How to co-sleep when you do not want to co-sleep (but your baby makes you co-sleep):
11 PM: Start the night with everyone in their own bed or crib, determined this is how you will remain.
12:30 AM: Get up to shush the baby back to sleep.
1:30 AM: Get up to rock the baby back to sleep.
2 AM: Get up to go to the bathroom. Wish you had done your pelvic floor workouts.
2:45 AM: Get up to rock the baby back to sleep. Baby will not be rocked back to sleep. Feel cold and very tired. Bring the baby into bed; this will be the last time (which is what you always say).
2:50 AM: Follow safe co-sleeping protocol: protecting your eyes, hair and vital organs from the baby’s kicks, pulls and punches as he makes himself comfortable.
2:55 AM: Receive a heavy blow to the temple. How did his foot even get up there? Ever professional, remain silent and curse only in your head.
3 AM: Along with your partner, cling nervously to the edge of the bed and marvel how one tiny baby can take up so much room, and also seem to grow extra limbs.
3:10 AM: In mime form, have conversation with your partner about your octopus baby and the lack of space for three of you. Watch him stumble — a little gleefully — to the spare room as the baby steals the space he left behind. Still cling to the edge of the bed.
3:15 AM: As you wait for the baby to settle (read: stop assaulting you), feel grateful that you are at least lying down rather than standing in the nursery playing a desperate round of “shush-pat.”
3:20 AM: Baby falls asleep and you immediately need to cough. Attempt to ignore this natural, involuntary impulse but let out a strangled bark, like a sick dog.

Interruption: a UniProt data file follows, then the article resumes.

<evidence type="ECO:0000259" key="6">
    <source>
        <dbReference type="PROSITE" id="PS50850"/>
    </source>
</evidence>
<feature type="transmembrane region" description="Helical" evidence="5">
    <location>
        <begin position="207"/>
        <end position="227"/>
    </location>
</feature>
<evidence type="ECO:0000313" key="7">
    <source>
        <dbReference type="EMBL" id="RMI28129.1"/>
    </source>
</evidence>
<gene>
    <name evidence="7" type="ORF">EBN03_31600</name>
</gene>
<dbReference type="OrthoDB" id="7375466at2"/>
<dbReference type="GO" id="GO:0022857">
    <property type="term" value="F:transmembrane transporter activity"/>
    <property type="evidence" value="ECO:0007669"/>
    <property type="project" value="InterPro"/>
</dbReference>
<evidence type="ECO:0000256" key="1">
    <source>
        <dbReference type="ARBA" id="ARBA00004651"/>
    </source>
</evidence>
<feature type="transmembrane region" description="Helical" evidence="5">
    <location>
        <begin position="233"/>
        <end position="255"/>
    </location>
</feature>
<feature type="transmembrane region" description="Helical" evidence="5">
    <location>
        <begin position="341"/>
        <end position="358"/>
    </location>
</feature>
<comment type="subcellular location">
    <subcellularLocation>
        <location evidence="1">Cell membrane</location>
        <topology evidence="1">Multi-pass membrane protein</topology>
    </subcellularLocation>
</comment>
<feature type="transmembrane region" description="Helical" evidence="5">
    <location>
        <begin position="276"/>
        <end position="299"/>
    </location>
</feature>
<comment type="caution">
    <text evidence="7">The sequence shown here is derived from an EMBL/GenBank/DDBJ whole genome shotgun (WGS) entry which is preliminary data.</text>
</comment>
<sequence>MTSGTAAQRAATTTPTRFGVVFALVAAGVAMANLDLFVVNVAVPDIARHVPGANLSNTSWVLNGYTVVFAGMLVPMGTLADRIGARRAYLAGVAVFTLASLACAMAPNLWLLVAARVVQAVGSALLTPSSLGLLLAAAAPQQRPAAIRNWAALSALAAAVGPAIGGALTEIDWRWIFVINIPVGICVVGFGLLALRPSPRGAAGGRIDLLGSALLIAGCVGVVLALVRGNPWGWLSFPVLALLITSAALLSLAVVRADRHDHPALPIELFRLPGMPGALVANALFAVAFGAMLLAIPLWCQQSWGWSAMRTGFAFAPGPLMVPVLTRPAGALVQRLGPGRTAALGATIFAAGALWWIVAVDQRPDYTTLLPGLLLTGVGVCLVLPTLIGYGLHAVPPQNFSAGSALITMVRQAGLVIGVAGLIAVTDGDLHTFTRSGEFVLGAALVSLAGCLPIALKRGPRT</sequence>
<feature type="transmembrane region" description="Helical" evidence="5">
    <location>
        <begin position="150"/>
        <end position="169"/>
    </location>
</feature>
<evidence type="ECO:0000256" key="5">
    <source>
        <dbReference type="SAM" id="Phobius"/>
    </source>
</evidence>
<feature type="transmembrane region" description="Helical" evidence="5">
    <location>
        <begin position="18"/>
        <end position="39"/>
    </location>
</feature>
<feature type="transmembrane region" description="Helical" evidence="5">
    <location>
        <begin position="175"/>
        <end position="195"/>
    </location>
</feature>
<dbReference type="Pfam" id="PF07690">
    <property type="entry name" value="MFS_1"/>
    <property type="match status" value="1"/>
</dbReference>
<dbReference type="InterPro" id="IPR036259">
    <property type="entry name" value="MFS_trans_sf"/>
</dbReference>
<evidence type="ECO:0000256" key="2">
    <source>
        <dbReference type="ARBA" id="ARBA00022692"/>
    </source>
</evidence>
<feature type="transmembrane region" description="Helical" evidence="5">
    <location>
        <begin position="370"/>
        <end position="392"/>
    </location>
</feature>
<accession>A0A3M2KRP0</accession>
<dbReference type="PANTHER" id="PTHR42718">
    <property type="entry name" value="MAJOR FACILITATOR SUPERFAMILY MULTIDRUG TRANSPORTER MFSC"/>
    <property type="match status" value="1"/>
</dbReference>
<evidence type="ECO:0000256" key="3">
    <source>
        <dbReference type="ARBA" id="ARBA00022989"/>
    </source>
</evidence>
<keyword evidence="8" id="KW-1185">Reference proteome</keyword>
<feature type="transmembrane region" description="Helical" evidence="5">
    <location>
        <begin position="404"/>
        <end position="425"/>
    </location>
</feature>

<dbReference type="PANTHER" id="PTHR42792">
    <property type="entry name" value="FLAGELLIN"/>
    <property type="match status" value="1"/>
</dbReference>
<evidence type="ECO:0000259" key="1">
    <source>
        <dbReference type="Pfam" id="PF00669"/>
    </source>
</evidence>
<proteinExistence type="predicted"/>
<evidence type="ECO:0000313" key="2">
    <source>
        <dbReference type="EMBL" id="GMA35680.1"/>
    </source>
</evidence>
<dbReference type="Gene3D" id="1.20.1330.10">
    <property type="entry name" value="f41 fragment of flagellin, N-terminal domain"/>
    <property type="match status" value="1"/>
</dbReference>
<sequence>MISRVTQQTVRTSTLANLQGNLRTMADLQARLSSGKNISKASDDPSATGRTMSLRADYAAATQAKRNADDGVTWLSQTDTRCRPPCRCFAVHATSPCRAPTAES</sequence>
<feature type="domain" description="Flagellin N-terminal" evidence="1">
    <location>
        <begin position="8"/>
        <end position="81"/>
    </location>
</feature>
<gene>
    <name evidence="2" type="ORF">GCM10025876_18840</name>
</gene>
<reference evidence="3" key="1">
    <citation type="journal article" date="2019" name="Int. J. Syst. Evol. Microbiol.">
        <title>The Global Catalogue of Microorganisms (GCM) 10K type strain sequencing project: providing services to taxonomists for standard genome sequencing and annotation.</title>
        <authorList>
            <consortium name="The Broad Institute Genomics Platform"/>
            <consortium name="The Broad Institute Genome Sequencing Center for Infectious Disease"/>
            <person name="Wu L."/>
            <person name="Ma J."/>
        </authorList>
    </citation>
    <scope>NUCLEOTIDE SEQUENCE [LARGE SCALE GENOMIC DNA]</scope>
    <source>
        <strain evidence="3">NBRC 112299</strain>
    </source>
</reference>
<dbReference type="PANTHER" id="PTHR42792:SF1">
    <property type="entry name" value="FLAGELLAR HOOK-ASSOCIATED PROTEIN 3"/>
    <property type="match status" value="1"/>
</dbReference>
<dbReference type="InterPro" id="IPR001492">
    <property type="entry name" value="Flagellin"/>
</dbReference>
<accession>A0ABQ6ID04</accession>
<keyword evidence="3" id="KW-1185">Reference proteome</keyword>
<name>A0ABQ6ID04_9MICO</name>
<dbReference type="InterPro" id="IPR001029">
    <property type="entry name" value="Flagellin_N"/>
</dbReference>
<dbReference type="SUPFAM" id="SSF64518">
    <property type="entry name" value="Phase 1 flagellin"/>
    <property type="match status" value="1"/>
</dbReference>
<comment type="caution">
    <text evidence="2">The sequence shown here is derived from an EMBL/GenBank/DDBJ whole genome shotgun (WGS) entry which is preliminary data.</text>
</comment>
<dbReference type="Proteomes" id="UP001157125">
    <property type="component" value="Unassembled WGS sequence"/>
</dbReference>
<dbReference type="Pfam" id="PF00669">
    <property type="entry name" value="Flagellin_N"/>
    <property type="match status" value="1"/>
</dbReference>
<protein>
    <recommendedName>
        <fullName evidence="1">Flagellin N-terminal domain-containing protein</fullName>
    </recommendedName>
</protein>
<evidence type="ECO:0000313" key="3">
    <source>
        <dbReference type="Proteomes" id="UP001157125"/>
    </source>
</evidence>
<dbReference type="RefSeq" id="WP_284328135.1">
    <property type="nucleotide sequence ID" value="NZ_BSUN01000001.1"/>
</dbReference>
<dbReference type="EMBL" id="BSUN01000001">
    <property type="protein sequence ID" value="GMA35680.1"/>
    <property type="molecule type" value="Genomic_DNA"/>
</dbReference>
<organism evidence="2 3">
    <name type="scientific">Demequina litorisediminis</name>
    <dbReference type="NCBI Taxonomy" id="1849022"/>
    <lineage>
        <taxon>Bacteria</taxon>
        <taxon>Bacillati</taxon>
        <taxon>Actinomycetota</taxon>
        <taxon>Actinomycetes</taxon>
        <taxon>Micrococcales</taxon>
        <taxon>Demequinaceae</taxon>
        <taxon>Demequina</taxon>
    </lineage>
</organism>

3:25 AM: Fail to loosen sleeping baby’s vice-like grip from your hair. You are exhausted; you can sleep through this pain.
3:26 AM: You cannot sleep through this pain. Again, curse silently, but with gusto.
3:30 AM: Think these thoughts in a repeated cycle: Nobody else co-sleeps. Co-sleeping is natural. Co-sleeping creates dependency. Co-sleeping is right for us. I will regret co-sleeping. I wonder if my scalp is bleeding. We are almost out of bread.
3:55 AM: Gaze at your little baby and enjoy the closeness of him curled up next to you. Listen to his rhythmic breathing and begin to drift off.
5:15 AM: Wake up, suddenly panicked that the baby isn’t there. He is — with his head on your weak and tiny bladder.
5:20 AM: Ignore the desperate need to go to the bathroom and try to fall back asleep. Consider if bed-wetting is an acceptable alternative to waking the baby. Are undecided.
5:25 AM: Dare to move your baby’s head – success! Fall back asleep.
6:15 AM: Wake to your baby beating you across the head with his pacifier, and smiling. It has been another good night – for him.
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